There was a bit of unpresidential excitement at Mar-a-Lago when the earth opened up in front of the estate. A newly-installed water main is the apparent cause of the shenanigans, which left a four-by-four foot hole in Southern Boulevard. This video gives you a good look at it, and a nice view of its context:
Everyone's calling it a sinkhole, but it isn't actually one, geologically-speaking. So what is it? Let's explore!
Did you notice how narrow the barrier island Mar-a-Lago's built on is? This is our first clue: sinkholes require some rock-like substrate that water can dissolve, like salt or limestone or other kinds of evaporite or carbonate rock. And one thing a barrier island isn't is rock: it's mostly sand. Not even sandstone. Just sand.
Barrier islands aren't exactly karst paradises. And that fact is reflected in Palm Beach County's sinkhole activity: there ain't much. If you look at the sinkhole hazard map for Florida, you'll see that it's in the green zone: a swath of Florida that's buried 20-200 feet deep in sand. It's definitely not karst, but it's prone to its own problems, as we'll soon see.
Our next clue comes from the public notice put out by the city- of Palm Beach. They note that the "sinkhole" seems to be near a water main that was recently installed. Ah-ha. You know what water mains often do? They leak. Sometimes they burst. And when they do, they tend to wash away the sand and soil beneath the surface, leaving a void which streets, vehicles, and sometimes structures can fall right into.
So what is this, if not a sinkhole? It's a feature called a collapse. But most folks call them sinkholes, and they're really similar to sinkholes in the kind of damage they cause, so there's no need to go around yelling "It's not a sinkhole!" every time one opens up.
Now, water main breaks can cause some serious problems you won't necessarily get with a run-of-the-mill sinkhole. So it pays to familiarize yourself with the signs of a water main leak or an impending break. If you notice any of those signs, call your city's hotline for utility emergencies and get to safety. And if you're caught in a fairly major water main break, remember something really extremely important: if there's gas leaking, you may not be able to smell it.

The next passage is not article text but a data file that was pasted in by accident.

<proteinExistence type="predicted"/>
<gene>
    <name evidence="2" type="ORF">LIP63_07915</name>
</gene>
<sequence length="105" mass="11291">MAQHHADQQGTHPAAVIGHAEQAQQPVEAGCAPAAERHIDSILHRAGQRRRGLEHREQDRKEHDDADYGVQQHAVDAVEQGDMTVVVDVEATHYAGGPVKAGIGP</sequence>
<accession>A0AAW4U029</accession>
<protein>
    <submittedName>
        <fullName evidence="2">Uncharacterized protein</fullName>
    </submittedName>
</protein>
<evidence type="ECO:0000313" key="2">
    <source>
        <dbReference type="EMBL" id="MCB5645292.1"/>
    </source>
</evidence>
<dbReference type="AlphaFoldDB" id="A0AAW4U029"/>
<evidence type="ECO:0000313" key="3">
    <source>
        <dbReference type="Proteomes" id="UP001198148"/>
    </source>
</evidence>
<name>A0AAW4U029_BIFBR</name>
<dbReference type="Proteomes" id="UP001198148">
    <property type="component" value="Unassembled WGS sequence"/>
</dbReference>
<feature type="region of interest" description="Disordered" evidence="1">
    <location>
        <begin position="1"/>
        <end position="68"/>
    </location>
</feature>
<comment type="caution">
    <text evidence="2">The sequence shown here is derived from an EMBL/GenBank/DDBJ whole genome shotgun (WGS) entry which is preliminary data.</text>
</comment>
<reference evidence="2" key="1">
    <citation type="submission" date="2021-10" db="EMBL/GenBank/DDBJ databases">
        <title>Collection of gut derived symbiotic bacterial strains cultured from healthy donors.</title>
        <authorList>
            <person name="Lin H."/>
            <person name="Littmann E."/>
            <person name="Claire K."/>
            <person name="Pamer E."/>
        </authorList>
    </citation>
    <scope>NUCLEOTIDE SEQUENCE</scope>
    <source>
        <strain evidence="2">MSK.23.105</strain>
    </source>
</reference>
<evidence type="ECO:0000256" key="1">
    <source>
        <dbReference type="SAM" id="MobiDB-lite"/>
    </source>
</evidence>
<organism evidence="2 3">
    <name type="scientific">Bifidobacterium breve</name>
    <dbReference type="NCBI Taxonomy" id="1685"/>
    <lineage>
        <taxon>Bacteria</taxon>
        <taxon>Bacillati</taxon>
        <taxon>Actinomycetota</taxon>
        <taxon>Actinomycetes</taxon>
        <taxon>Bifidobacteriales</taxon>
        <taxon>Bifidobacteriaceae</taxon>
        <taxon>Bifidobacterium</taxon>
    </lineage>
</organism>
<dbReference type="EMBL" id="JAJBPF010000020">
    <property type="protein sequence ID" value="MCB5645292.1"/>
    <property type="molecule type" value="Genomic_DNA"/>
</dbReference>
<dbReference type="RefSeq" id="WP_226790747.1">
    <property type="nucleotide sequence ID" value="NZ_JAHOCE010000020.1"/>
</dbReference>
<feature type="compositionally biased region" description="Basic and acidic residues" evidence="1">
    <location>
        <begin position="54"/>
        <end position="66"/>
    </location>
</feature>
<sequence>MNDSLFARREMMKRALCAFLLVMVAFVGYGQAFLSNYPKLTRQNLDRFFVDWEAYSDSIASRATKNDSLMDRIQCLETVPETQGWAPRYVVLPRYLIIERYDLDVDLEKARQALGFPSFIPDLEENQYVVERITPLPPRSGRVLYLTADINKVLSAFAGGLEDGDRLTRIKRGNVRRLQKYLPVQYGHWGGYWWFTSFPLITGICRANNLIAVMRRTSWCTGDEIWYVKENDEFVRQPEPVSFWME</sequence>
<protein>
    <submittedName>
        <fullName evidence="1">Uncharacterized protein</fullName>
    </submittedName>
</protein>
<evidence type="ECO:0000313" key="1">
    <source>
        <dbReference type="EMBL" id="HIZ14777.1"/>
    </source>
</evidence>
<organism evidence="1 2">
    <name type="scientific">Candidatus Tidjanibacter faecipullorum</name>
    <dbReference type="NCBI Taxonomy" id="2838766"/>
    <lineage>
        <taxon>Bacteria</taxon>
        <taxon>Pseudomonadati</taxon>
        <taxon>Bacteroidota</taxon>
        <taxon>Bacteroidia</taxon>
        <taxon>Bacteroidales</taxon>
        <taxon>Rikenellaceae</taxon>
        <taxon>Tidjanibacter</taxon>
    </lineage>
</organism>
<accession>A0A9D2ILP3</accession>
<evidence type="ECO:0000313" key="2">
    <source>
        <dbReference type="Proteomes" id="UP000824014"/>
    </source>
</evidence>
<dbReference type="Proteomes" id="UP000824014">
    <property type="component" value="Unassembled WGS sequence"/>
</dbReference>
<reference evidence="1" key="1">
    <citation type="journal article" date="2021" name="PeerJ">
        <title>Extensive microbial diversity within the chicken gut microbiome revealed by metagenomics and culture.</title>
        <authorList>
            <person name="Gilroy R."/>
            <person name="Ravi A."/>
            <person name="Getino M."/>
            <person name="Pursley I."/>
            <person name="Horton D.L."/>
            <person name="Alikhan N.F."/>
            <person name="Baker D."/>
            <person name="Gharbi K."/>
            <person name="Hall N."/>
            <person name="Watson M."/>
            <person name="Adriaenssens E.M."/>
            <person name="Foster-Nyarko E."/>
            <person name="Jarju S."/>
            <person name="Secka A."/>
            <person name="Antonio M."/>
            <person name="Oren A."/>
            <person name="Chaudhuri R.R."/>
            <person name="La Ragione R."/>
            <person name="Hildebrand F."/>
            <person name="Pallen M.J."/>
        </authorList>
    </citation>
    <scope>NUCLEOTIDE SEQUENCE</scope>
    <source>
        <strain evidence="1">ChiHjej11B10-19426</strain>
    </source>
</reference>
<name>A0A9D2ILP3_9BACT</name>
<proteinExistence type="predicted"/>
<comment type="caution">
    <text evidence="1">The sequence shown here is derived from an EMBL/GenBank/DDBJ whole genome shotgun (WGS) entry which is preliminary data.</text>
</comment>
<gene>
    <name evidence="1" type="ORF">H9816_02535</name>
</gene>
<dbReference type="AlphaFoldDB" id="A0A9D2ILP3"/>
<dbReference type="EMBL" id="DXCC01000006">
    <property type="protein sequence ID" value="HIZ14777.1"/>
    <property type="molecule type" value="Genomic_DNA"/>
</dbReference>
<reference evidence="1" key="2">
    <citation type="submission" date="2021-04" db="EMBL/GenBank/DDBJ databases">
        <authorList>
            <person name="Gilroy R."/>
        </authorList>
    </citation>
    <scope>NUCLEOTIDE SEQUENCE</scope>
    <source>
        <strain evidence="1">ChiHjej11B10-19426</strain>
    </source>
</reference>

Gas leaking from a damaged gas main can migrate underground into the surrounding buildings, the sewer system, and the electric service manholes. Don't forget that the gas odorant mercaptan can be scrubbed out of the gas as it passes through soil, so the absence of a gas odor does not mean there is no migrating gas in a building.
Yikes. Looks like Mar-a-Lago got lucky. Their hole wasn't caused by a full water main break, but probably from some leaking or subsidence caused by the construction.
Collapses caused by water main breaks may also be concealed by the gargantuan volumes of water filling them, so don't assume the huge puddle in the road is shallow: all that water may be hiding a deep dark hole. Drive carefully!
The other bit of bad news: collapses can happen to property owners everywhere. They're caused by more than water mains: something as simple as a stump that was never removed might leave a void that bits of your property will suddenly collapse into. So know what to look for, how to fix it, and how to get help if the job is too big for just you.
So what if, in addition to being at risk of sudden collapses, you're also living in an area at risk of suffering real live sinkholes? In that case, the best armor is information! There are some excellent free resources online: this Lake County, Florida website is a fabulous introduction to sinkholes and how to live with them, and there's a much more detailed PDF from Pennsylvania's Department of Conservation and Natural Resources. One of the best resources I've ever found is the book Living With Karst: A Fragile Foundation, which packs a remarkable amount of accessible information in a very slim volume. Everyone living in karst country should have a copy.
Mar-a-Largo's probably not at risk of falling into a sinkhole, unlike many other structures in Florida, but if that new water main ever breaks, we'll certainly be seeing it in the news again. And now you'll know about the geology beneath it and the physics behind it!